“Increasing the density of greenery and street level treatment brings life to the interface, while the orientation of our proposed lobby grades into the existing laneway topography,” it said.

But residents say this was “all empty words … they have not communicated with any of the residents of Punch Lane.” They also claim the City of Melbourne had known about the plan since May 30 but had not informed residents.

The site at 222-240 Exhibition St is separated by Punch Lane and adjoins LaSalle’s 26-level office tower at ​​222 Exhibition St, which was built in 1988.

According to Ms Eltham, seven townhouses in Punch Lane were imbedded into the structure and carpark of 222 Exhibition St at the time of being built, which she questioned, “How are they going to separate the [concrete] slab and not affect our homes?”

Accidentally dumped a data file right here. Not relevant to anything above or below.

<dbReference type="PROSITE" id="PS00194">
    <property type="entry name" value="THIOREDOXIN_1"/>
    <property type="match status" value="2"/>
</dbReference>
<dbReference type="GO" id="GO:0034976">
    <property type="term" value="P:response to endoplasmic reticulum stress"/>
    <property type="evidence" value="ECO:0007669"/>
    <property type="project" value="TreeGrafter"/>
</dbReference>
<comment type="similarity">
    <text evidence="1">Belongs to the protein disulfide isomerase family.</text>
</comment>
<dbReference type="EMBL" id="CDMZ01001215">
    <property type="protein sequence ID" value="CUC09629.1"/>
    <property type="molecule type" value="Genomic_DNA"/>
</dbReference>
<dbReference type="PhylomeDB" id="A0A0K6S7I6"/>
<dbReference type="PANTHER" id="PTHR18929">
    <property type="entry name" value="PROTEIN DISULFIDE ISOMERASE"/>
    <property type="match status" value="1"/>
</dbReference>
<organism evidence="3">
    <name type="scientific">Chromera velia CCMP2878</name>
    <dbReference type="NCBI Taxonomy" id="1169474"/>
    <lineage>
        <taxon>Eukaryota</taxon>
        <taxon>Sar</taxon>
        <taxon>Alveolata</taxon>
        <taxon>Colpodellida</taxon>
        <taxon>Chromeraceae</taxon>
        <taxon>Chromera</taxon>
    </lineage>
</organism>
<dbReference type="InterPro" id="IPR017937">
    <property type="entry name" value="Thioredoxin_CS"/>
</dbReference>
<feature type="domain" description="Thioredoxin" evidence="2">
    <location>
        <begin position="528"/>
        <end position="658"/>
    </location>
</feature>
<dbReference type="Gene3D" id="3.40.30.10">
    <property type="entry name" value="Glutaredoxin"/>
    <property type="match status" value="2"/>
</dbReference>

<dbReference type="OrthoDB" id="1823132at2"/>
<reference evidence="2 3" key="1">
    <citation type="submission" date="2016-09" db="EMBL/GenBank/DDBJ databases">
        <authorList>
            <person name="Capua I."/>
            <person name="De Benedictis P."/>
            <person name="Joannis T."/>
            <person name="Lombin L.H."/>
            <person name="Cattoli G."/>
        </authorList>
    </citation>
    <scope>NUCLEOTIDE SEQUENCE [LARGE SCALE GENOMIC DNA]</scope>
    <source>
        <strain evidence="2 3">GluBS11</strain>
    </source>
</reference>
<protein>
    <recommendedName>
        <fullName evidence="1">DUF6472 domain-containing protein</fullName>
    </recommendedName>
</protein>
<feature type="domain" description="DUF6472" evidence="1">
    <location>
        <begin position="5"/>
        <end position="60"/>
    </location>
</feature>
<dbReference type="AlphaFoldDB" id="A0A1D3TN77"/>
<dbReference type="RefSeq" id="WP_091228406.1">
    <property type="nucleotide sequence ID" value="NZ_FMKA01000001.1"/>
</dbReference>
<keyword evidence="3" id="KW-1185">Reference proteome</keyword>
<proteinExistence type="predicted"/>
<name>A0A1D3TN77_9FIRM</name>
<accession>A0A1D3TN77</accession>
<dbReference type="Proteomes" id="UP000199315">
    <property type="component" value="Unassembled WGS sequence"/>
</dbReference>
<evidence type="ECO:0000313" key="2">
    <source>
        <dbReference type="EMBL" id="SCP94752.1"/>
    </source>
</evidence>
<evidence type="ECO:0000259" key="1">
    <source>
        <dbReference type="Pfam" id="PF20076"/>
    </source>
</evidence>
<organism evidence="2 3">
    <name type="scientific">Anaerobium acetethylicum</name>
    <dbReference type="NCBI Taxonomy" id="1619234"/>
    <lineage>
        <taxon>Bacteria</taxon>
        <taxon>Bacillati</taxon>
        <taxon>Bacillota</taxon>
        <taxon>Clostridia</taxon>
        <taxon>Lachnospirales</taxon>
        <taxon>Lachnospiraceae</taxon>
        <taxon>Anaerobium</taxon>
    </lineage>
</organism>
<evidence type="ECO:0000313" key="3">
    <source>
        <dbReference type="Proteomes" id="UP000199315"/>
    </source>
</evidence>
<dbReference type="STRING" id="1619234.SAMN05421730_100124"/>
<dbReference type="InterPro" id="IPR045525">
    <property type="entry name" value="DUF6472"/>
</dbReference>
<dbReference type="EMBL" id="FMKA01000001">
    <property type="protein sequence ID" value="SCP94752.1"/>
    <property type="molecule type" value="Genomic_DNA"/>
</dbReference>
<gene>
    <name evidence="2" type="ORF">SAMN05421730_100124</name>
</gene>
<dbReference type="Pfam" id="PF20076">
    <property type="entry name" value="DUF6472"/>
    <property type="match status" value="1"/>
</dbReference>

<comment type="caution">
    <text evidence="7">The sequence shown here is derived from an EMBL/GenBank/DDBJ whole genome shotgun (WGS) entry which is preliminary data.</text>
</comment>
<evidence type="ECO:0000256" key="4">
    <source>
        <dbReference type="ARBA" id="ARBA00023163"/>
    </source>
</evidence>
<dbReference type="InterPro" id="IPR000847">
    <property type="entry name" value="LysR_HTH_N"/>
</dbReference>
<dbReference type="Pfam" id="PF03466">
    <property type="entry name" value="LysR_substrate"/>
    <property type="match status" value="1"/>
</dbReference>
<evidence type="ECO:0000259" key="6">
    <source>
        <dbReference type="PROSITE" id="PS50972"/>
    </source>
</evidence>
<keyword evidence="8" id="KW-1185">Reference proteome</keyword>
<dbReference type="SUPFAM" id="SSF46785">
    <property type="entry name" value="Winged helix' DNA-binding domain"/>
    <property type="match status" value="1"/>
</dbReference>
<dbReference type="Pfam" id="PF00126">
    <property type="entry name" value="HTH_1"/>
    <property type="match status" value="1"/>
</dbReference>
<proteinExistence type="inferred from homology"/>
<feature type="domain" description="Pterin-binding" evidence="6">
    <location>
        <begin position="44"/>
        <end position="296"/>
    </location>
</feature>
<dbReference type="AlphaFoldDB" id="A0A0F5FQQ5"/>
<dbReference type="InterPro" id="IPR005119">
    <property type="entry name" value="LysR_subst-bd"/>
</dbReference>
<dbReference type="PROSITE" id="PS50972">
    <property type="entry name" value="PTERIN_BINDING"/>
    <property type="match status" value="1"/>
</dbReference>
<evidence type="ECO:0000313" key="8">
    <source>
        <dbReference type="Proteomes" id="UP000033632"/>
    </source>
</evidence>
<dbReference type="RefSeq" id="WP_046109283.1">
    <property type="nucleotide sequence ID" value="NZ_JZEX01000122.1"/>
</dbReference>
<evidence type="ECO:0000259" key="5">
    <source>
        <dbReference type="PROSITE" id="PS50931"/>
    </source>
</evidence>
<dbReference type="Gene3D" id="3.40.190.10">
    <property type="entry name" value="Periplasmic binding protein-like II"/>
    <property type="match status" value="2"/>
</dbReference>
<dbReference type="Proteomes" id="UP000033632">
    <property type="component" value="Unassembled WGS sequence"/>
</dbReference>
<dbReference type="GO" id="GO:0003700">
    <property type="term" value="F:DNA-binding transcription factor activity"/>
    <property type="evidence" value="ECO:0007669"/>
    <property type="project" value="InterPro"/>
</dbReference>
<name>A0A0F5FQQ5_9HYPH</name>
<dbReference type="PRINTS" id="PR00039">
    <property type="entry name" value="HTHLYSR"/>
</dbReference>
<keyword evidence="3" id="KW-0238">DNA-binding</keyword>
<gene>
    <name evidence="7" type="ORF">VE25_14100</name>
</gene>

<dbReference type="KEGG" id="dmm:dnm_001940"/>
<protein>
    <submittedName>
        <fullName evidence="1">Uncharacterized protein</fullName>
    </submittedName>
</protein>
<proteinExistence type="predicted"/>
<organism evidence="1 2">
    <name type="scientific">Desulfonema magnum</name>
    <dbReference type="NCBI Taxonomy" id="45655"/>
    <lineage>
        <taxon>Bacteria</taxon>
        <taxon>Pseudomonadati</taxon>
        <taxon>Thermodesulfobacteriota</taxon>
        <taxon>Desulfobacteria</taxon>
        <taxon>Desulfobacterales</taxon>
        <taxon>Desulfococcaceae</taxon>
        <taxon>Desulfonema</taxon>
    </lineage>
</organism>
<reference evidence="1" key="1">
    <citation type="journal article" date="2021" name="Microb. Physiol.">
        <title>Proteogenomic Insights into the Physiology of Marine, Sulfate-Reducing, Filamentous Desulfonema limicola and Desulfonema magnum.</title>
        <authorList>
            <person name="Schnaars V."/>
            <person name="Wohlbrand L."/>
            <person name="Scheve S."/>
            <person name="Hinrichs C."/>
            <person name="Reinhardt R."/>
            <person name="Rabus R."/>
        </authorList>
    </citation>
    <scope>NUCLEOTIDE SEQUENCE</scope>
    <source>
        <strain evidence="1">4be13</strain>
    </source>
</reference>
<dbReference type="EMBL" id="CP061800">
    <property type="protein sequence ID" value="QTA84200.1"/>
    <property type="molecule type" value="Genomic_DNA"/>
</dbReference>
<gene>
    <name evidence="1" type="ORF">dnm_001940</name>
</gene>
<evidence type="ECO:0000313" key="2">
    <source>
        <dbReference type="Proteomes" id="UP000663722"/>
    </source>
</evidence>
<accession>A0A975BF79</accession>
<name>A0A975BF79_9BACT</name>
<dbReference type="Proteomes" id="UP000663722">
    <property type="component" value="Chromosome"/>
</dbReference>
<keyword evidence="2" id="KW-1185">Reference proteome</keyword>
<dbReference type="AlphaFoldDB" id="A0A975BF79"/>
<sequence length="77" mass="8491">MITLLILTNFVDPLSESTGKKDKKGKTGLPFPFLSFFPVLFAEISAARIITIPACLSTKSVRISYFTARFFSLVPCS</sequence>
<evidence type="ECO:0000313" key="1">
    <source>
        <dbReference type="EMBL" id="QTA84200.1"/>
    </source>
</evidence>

“If they’re making any grilling noise, is it amplified in the townhouses because the noise travels through the slab? What’s going to happen?”

City of Melbourne Deputy Lord Mayor Nicholas Reece said the council would assess the application as a referral authority; however, the Minister for Planning would make the ultimate decision if it went ahead.

“As people would expect, council will consider the application very carefully,” he said.

“The Comedy Theatre has operated there since 1928 and is one of Melbourne’s much-loved venues. Any application to redevelop the site must respect its heritage and hopefully enhance its operation as a theatre.”

The application stated the tower had been designed “so as to respond sensitively to the heritage fabric of the theatre”.